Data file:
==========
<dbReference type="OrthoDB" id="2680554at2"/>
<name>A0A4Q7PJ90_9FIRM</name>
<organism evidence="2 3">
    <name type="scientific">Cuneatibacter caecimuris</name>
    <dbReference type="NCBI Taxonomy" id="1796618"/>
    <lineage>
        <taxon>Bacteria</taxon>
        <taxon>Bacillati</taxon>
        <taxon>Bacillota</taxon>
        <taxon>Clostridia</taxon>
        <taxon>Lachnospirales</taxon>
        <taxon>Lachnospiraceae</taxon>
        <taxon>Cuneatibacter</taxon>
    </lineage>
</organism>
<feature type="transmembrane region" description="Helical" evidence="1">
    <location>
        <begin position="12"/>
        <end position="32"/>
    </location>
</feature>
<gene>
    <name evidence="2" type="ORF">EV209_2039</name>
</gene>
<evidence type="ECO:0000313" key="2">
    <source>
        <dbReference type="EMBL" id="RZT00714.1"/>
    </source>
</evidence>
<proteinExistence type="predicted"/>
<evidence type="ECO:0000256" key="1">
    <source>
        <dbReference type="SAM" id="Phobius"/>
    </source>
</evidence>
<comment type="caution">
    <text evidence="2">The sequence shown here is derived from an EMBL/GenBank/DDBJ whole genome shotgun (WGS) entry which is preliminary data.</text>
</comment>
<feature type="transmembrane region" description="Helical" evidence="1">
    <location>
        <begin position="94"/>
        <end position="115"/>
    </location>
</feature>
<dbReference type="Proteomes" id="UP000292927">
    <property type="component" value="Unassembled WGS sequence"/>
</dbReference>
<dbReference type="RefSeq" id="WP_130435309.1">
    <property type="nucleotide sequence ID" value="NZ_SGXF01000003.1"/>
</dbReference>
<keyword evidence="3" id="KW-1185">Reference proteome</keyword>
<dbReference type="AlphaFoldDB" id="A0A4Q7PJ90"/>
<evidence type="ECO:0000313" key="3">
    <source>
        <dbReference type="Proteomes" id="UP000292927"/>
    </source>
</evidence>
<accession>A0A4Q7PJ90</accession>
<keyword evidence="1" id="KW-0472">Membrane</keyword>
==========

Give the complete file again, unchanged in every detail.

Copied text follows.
<dbReference type="OrthoDB" id="2680554at2"/>
<name>A0A4Q7PJ90_9FIRM</name>
<organism evidence="2 3">
    <name type="scientific">Cuneatibacter caecimuris</name>
    <dbReference type="NCBI Taxonomy" id="1796618"/>
    <lineage>
        <taxon>Bacteria</taxon>
        <taxon>Bacillati</taxon>
        <taxon>Bacillota</taxon>
        <taxon>Clostridia</taxon>
        <taxon>Lachnospirales</taxon>
        <taxon>Lachnospiraceae</taxon>
        <taxon>Cuneatibacter</taxon>
    </lineage>
</organism>
<feature type="transmembrane region" description="Helical" evidence="1">
    <location>
        <begin position="12"/>
        <end position="32"/>
    </location>
</feature>
<gene>
    <name evidence="2" type="ORF">EV209_2039</name>
</gene>
<evidence type="ECO:0000313" key="2">
    <source>
        <dbReference type="EMBL" id="RZT00714.1"/>
    </source>
</evidence>
<proteinExistence type="predicted"/>
<evidence type="ECO:0000256" key="1">
    <source>
        <dbReference type="SAM" id="Phobius"/>
    </source>
</evidence>
<comment type="caution">
    <text evidence="2">The sequence shown here is derived from an EMBL/GenBank/DDBJ whole genome shotgun (WGS) entry which is preliminary data.</text>
</comment>
<feature type="transmembrane region" description="Helical" evidence="1">
    <location>
        <begin position="94"/>
        <end position="115"/>
    </location>
</feature>
<dbReference type="Proteomes" id="UP000292927">
    <property type="component" value="Unassembled WGS sequence"/>
</dbReference>
<dbReference type="RefSeq" id="WP_130435309.1">
    <property type="nucleotide sequence ID" value="NZ_SGXF01000003.1"/>
</dbReference>
<keyword evidence="3" id="KW-1185">Reference proteome</keyword>
<dbReference type="AlphaFoldDB" id="A0A4Q7PJ90"/>
<evidence type="ECO:0000313" key="3">
    <source>
        <dbReference type="Proteomes" id="UP000292927"/>
    </source>
</evidence>
<accession>A0A4Q7PJ90</accession>
<keyword evidence="1" id="KW-0472">Membrane</keyword>